121. Brian J Egan, International Law and Stability in Cyberspace (10 November 2016) 13-14; Hon Paul C Ney, Jr., DOD General Counsel Remarks at U.S. Cyber Command Legal Conference (2 March, 2020); Official compendium of voluntary national contributions on the subject of how international law applies to the use of information and communications technologies by States, UNODA, A/76/136 (August 2021) 140.
  122. See the national positions of Canada, Romania, Sweden and Switzerland.
  123. Harriet Moynihan, The Application of International Law to State Cyberattacks Sovereignty and Non-Intervention (Chatham House, 2 December 2019) para 101. Further, the international group of experts involved in the Tallinn Manual 2.0. considered that ‘the fact that a coercive cyber operation fails to produce the desired outcome has no bearing on whether [the prohibition of intervention] has been breached’. Tallinn Manual 2.0., commentary to rule 66, para 29.
  124. Tallinn Manual 2.0, commentary to rule 66, para 24 (the exact nature of the causal nexus was not agreed on).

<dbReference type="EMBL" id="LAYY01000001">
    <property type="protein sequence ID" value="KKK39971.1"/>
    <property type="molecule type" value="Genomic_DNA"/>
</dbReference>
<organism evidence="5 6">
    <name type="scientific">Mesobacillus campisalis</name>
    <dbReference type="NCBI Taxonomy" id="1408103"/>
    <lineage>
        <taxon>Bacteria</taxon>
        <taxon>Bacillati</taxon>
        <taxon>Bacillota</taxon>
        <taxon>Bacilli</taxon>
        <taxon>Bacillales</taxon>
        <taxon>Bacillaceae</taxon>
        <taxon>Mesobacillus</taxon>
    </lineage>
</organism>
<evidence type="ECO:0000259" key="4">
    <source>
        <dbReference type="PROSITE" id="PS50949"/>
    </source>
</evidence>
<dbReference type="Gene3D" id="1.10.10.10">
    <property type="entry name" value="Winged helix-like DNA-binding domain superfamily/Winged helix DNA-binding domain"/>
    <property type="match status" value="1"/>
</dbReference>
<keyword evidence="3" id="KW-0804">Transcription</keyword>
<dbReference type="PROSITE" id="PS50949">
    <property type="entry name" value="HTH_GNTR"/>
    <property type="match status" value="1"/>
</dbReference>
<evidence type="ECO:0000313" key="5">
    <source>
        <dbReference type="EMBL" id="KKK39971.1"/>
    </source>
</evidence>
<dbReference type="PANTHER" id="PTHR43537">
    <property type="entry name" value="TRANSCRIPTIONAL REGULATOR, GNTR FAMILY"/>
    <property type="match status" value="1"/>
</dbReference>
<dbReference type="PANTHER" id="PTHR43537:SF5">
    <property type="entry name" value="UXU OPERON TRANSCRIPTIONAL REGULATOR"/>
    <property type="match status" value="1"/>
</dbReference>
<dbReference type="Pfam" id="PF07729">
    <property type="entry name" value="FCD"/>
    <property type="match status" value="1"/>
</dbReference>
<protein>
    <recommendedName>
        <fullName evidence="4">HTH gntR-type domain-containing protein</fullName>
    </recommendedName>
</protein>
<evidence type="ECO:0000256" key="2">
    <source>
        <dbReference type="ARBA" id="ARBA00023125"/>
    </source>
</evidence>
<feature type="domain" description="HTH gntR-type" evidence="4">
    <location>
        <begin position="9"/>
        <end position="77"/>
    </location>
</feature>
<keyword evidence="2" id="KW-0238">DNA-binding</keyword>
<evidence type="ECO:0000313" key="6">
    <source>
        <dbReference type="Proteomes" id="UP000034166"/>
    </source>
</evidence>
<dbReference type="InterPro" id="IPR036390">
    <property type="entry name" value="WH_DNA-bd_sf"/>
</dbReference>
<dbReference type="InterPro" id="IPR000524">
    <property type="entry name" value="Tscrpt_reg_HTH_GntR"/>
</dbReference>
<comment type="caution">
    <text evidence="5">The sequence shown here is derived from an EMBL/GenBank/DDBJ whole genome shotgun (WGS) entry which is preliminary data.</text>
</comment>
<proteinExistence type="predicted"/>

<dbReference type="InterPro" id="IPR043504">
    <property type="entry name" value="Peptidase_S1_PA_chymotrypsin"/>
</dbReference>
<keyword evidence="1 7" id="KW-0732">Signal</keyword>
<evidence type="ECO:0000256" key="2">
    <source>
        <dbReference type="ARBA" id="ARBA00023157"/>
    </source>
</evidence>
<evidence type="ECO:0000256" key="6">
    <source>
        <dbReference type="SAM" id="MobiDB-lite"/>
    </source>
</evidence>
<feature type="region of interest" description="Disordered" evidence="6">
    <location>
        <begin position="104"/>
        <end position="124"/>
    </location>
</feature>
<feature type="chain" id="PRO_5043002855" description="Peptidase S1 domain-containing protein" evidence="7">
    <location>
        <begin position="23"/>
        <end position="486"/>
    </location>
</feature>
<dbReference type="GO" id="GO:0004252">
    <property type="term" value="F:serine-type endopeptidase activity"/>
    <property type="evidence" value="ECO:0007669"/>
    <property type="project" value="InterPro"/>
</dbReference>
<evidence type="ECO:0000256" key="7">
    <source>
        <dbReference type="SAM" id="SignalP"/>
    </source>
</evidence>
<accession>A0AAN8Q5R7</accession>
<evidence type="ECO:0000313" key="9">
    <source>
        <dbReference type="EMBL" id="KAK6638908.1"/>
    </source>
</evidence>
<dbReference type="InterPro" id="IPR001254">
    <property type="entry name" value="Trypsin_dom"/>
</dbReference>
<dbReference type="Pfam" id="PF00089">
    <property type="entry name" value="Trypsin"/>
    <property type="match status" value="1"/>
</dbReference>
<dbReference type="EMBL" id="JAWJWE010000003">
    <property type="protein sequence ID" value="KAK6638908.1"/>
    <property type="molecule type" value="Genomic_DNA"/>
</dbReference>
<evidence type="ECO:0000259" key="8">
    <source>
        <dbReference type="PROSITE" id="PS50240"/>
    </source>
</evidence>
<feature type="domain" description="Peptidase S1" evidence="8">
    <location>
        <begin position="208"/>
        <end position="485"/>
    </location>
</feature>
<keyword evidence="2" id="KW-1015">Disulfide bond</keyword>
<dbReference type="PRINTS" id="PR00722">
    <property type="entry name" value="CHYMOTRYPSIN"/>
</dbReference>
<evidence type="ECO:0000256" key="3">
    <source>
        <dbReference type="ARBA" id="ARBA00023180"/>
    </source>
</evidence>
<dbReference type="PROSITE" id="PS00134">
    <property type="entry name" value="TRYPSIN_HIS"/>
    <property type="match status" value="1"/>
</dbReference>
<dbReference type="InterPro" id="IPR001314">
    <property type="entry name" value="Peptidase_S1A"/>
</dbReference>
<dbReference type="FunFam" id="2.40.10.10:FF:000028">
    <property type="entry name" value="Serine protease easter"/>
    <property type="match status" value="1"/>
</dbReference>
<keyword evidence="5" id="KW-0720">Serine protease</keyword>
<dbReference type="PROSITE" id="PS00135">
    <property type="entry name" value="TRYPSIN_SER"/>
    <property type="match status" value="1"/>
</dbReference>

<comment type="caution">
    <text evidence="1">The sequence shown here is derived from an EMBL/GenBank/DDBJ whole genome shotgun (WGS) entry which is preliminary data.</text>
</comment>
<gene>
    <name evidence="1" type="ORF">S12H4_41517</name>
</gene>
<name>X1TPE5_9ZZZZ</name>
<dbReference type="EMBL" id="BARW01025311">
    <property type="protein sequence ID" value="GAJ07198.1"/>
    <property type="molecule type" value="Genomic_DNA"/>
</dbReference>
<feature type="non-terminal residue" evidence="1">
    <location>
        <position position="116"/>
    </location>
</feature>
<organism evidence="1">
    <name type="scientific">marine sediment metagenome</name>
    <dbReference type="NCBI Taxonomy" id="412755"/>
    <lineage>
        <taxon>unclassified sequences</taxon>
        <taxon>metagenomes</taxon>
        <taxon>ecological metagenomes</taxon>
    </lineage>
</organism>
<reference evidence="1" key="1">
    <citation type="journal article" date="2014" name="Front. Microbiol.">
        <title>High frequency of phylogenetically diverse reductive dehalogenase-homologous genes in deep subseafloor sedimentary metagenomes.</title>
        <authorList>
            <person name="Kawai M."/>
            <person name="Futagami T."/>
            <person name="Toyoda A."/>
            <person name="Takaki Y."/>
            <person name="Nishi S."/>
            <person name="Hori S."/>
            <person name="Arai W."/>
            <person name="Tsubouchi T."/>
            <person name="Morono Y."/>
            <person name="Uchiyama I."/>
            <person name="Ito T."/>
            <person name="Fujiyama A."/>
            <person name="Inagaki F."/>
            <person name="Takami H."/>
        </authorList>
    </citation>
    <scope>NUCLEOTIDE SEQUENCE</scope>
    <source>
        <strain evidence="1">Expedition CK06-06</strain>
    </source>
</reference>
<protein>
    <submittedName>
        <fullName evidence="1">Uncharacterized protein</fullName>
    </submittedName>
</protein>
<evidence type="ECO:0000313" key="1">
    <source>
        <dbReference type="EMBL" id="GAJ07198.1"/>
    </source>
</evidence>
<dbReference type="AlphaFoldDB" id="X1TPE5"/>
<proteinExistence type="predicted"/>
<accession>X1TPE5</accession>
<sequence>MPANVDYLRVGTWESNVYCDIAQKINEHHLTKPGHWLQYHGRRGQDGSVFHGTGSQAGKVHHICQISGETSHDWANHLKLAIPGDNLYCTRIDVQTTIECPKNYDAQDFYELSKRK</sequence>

125. Harriet Moynihan, The Application of International Law to State Cyberattacks Sovereignty and Non-Intervention (Chatham House, 2 December 2019) para 79. See also the national positions of The Netherlands (‘The non-intervention principle, like the sovereignty principle from which it stems, applies only between states’), Sweden (‘The prohibition of intervention is applicable between States and does not apply directly to non-state actors’), and the 2022 position of the United Kingdom (‘To be clear, State direction or control of non-State actors who undertake cyber operations of the kind I have described today would also represent unlawful conduct by that State, in line with international law on State responsibility’).
  126. For analyses of prohibited intervention in similar real-world incidents, see Michael Schmitt and Sean Fahey, ‘WannaCry and the International Law of Cyberspace’, JustSecurity, 22 December 2017; and Michael Schmitt and Jeffrey Biller, ‘The NotPetya Cyber Operation as a Case Study of International Law’, EJIL: Talk!, 11 July 2017.